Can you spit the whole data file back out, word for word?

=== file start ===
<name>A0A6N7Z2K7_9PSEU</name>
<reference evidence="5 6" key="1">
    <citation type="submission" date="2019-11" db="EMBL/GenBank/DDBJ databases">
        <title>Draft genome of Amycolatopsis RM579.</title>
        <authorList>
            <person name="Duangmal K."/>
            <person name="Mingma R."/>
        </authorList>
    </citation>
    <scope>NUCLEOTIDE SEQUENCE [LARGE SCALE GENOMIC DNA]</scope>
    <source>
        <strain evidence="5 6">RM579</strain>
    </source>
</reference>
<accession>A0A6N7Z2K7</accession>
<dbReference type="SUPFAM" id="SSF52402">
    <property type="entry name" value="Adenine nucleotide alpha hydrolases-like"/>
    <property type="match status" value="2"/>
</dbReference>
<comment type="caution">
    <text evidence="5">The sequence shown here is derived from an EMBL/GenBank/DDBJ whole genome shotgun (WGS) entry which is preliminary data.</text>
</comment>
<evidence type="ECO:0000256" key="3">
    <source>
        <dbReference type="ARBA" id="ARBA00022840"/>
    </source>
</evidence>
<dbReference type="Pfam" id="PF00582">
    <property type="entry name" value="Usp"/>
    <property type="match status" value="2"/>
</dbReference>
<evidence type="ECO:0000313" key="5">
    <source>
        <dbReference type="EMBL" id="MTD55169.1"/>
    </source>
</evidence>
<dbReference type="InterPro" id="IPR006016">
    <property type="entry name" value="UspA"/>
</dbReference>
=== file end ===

<name>A0A6N7Z2K7_9PSEU</name>
<reference evidence="5 6" key="1">
    <citation type="submission" date="2019-11" db="EMBL/GenBank/DDBJ databases">
        <title>Draft genome of Amycolatopsis RM579.</title>
        <authorList>
            <person name="Duangmal K."/>
            <person name="Mingma R."/>
        </authorList>
    </citation>
    <scope>NUCLEOTIDE SEQUENCE [LARGE SCALE GENOMIC DNA]</scope>
    <source>
        <strain evidence="5 6">RM579</strain>
    </source>
</reference>
<accession>A0A6N7Z2K7</accession>
<dbReference type="SUPFAM" id="SSF52402">
    <property type="entry name" value="Adenine nucleotide alpha hydrolases-like"/>
    <property type="match status" value="2"/>
</dbReference>
<comment type="caution">
    <text evidence="5">The sequence shown here is derived from an EMBL/GenBank/DDBJ whole genome shotgun (WGS) entry which is preliminary data.</text>
</comment>
<evidence type="ECO:0000256" key="3">
    <source>
        <dbReference type="ARBA" id="ARBA00022840"/>
    </source>
</evidence>
<dbReference type="Pfam" id="PF00582">
    <property type="entry name" value="Usp"/>
    <property type="match status" value="2"/>
</dbReference>
<evidence type="ECO:0000313" key="5">
    <source>
        <dbReference type="EMBL" id="MTD55169.1"/>
    </source>
</evidence>
<dbReference type="InterPro" id="IPR006016">
    <property type="entry name" value="UspA"/>
</dbReference>